When we arrived at the house, the process was already underway, but there were still plenty of opportunities to observe, help, and of course eat lots of the delicious bread. In fact, as soon as we arrived, we were gifted some freshly baked cachanga, a type of flatbread popular here in the mountains. While the oven was located outside, most of the dough preparation was being performed inside the kitchen. And when I say we were making bread, it wasn’t just a few pieces of bread, it was hundreds of pieces of bread.

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The dough all prepped, waiting to be cooked. Note: this is only maybe half of the dough.
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Fresh bread alongside the “brushes” made from willow branches used to clean out the ashes from the oven.

But, we were not just going to bake and eat bread all day (even though I personally would have been fine with that since bread is delicious). We also took advantage of the oven to make some delicious Pollo al Horno (oven-roasted chicken) for a large, familial lunch. And might I say, the chicken was absolutely delicious.

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Rotating the chicken for further cooking
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Lunch: Pollo al Horno, boiled potatoes, and a lettuce salad with lime juice.

After lunch, we decided to walk over to a small grassy area to play with the all the kids (if we had stayed seated at the house, I think we all would have fallen into food comas). At the park, I played some soccer and then broke out my frisbee, which was a huge hit with everyone. We played for about 1.5 hours before heading back to the house to rejoin the bread-making extravaganza. Now, upon returning, we decided it was time to make our own special bread; pizza. We had bought all the ingredients and prepared the dough in advance, and so, surrounded curious host-family members (mostly kids), we got to work on the pizza. My job was quite simple; shred the cheese. We opted for a mix of Mozzarella cheese and queso fresco, the typical cheese sold in wheels all over the Sierra of Áncash. In terms of toppings, we went with salami and chorizo.

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The first two pizzas (we made 3 in total) ready to go into the oven.

We expected the pizzas to take about 10 minutes to cook, however, the oven ended up being really hot (we thought possibly around 600F), and so the pizzas cooked in about 3 minutes. The edges of the crust got quite burnt and had to be removed, but the rest of the pizza remained uncharred. Unfortunately, I forgot to take a photo of the cooked pizzas, but I can assure you they were Top Chef-worthy, especially since all 3 pizzas were eaten in a matter of 15 minutes by everyone in attendance.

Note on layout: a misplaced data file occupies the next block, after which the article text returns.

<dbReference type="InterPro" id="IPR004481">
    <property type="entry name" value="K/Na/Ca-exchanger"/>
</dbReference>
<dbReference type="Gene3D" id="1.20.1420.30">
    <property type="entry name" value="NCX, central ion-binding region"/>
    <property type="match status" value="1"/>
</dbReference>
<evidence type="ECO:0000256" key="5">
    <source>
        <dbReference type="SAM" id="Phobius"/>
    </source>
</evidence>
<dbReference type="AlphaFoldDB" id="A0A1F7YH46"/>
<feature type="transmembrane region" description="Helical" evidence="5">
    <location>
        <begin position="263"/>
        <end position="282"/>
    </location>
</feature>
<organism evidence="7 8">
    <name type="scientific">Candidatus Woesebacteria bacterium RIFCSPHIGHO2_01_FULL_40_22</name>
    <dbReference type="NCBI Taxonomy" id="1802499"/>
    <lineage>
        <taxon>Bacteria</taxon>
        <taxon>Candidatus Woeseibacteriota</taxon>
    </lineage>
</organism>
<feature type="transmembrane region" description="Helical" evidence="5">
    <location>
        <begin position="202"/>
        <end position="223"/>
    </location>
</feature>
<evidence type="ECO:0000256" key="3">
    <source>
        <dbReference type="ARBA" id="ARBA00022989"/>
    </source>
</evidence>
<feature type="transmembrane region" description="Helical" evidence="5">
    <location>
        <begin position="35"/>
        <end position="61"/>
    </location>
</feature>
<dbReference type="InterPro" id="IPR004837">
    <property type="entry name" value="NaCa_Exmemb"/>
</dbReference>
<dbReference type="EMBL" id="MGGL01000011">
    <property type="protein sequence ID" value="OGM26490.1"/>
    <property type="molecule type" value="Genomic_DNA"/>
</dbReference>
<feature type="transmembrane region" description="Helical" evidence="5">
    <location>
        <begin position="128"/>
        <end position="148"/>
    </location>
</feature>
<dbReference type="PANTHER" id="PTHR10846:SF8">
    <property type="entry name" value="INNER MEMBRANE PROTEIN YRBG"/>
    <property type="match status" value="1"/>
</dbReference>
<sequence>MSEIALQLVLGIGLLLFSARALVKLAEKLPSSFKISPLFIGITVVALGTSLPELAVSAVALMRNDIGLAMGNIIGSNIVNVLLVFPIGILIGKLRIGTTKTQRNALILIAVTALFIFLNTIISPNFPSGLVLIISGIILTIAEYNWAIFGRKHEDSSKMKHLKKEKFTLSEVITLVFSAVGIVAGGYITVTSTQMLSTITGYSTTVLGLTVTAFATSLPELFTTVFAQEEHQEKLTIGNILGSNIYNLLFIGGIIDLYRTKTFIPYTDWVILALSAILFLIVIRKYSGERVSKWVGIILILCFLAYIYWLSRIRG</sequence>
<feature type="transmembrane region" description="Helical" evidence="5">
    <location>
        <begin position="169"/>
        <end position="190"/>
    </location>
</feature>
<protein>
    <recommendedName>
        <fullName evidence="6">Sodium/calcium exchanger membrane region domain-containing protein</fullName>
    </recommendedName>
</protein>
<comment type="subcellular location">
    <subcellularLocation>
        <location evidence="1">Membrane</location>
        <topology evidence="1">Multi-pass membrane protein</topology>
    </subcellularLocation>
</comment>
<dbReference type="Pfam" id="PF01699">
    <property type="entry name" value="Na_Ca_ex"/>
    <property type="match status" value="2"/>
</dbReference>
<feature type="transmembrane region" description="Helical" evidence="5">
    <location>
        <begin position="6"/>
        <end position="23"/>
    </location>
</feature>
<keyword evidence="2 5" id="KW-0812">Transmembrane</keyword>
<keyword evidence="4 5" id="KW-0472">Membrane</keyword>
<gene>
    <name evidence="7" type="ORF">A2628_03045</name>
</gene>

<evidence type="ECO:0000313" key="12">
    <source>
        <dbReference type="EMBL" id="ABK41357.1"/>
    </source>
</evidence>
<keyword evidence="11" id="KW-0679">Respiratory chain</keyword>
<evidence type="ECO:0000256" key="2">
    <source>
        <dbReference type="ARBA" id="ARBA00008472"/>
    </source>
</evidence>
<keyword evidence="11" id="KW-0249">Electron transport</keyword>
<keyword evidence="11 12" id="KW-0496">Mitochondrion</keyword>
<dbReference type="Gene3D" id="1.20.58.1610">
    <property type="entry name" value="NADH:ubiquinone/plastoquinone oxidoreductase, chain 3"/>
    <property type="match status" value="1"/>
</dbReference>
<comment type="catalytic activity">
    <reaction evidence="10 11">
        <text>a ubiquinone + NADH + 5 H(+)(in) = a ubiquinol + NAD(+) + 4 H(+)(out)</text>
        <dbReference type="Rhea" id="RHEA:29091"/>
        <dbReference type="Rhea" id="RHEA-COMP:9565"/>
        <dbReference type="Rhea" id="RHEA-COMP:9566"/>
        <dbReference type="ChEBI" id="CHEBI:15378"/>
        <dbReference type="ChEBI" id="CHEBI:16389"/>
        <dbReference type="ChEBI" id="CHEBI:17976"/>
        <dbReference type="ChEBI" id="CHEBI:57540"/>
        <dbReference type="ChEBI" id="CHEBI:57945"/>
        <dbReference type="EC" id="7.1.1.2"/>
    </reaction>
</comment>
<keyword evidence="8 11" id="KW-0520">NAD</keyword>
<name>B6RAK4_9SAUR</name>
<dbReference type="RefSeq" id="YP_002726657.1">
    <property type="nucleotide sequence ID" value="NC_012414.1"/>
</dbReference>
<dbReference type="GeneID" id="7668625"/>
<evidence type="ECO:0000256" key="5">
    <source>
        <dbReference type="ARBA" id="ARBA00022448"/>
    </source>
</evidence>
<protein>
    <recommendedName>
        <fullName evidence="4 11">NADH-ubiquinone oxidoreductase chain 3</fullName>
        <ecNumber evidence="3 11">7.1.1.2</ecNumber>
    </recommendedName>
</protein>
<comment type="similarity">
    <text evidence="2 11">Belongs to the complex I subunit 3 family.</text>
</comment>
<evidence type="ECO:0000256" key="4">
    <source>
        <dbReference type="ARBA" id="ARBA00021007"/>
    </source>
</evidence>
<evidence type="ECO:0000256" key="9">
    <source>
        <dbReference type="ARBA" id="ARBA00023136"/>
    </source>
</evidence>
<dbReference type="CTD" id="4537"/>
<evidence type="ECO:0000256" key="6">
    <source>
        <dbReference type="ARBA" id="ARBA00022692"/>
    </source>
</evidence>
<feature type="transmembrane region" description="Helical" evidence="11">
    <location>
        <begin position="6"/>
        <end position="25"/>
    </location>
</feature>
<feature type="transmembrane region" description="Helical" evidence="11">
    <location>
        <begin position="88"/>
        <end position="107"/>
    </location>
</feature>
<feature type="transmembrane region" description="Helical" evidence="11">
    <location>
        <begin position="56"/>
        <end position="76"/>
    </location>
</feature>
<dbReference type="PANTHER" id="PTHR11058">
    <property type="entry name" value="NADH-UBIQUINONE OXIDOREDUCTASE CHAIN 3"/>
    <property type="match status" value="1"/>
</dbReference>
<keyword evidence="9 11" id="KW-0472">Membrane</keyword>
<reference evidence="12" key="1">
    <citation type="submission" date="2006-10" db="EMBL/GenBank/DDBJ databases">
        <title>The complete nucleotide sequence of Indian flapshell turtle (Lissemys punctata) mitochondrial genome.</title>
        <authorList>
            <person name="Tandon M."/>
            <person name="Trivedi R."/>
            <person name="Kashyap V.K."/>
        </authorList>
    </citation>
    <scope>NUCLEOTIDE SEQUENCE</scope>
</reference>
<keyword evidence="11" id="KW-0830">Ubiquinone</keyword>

After the pizzas were enjoyed by all, we moved onto the last bread-making chapter for the day: the creation of muñecas and wawas. For many religious holidays in Perú, such as Día de Todos los Santos or Carnaval, it is customary to mold bread into different forms: a woman, a child, a llama, etc. I like to think of it as bread art or bread sculptures. Anyways, everyone was given a ball of dough and set to the task of creating their bread art. The host-family went the traditional route, creating some beautiful and elaborate sierra women holding their babies.

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The muñecas with their wawas.

I, however, decided to branch out a bit from the norm and decided to first create a cobra, and then a lizard. Those who know me well, shouldn’t be too surprised.

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My dough-bra.

The black dough is used for added decoration and is made by rubbing dough in the blacked bottoms of pots & pans. I think my cobra turned out quite well considering it was my first foray into bread art. My friends and one of the host-kids also went down the creative route, creating an Inti/Killa (sun & moon), an osito (bear), and a culebra (snake).

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The sun/moon baking in the bread oven.
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Fresh out of the oven! Bear (left), cobra (top), lizard (middle), snake (bottom).